In various embodiments, the support element may either (i) rest upon the bridge of the nose and extend across the forehead of the wearer when worn (see, for example, FIGS. 1-4 and 13); (ii) rest upon the bridge of the nose and extend across the cheeks of the wearer when worn (see, for example, FIGS. 5-8 and 14); or (iii) merely rest upon the bridge of the nose of the wearer (see, for example, FIGS. 9-12 and 15).

According to the invention, the shield is curved, so as to protect the wearer's face from sun and wind and, when the wearer reclines on a sandy beach, from blowing sand and debris. The shield may have any shape, including oval, circular, square, rectangular, heart-shaped, triangular, face-shaped, and so forth, provided that it affords protection to the face of the wearer preferably in an area extending from the chin to the hairline, and preferably also affords protection over at least a portion of the top of the wearer's head. It may be curved in one or more dimensions and have various three-dimensional shapes, and resemble a dome, or a knight's visor.

The shield may be transparent, translucent, or opaque, or may comprise transparent, translucent, and/or opaque regions in any combination or design. The shield, or one or more portions of the shield, may be colorless or tinted, and may be decorated with an artistic design.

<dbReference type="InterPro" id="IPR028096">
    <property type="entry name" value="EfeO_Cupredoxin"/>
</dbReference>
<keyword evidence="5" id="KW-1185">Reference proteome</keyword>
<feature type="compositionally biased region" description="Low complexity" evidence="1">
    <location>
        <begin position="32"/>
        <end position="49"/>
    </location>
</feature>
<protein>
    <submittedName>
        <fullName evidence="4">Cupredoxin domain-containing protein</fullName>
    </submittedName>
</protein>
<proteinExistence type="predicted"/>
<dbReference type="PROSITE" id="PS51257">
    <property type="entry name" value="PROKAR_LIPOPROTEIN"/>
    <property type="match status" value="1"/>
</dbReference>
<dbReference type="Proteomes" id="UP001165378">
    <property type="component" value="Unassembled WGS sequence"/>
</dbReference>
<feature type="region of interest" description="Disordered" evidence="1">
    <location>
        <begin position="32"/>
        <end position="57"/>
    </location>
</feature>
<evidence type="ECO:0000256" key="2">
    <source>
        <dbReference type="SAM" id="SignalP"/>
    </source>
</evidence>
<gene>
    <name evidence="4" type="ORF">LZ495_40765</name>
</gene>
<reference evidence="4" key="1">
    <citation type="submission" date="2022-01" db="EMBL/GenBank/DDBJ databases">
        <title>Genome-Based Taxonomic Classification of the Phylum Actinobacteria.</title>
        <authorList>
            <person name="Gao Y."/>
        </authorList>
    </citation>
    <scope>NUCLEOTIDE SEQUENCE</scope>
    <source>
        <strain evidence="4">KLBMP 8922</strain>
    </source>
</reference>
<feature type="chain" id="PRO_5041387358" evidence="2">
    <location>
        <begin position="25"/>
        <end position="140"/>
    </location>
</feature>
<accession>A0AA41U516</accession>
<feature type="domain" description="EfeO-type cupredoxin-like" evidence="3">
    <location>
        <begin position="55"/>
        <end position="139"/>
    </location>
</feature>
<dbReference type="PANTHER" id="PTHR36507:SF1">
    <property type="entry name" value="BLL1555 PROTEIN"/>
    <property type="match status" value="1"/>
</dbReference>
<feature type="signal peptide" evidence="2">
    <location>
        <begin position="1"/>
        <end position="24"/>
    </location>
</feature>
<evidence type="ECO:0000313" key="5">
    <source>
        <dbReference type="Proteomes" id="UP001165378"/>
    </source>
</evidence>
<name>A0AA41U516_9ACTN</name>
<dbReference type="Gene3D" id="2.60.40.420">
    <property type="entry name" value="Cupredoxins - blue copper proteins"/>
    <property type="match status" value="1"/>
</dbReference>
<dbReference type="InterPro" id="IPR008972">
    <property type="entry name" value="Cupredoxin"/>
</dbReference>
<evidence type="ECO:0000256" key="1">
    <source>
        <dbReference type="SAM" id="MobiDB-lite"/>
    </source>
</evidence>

The shield is fabricated of a material which blocks the penetration of ultraviolet light. The phrase "blocks the penetration of ultraviolet light" refers to an ability to filter out at least 75 percent and preferably more than 90 percent of ultraviolet A and/or ultraviolet B radiation. Examples of suitable materials include durable plastics; preferred embodiments include polycarbonate, polyvinyl chloride, acetate, polyester, acrylic and butyrate.

The thickness of the shield may vary depending upon the weight of the constituent material, but preferably ranges from 0.010-0.06.

In preferred, nonlimiting embodiments of the invention, the dimensions of the shield may preferably be 91/2 inches in height and 13 inches in width.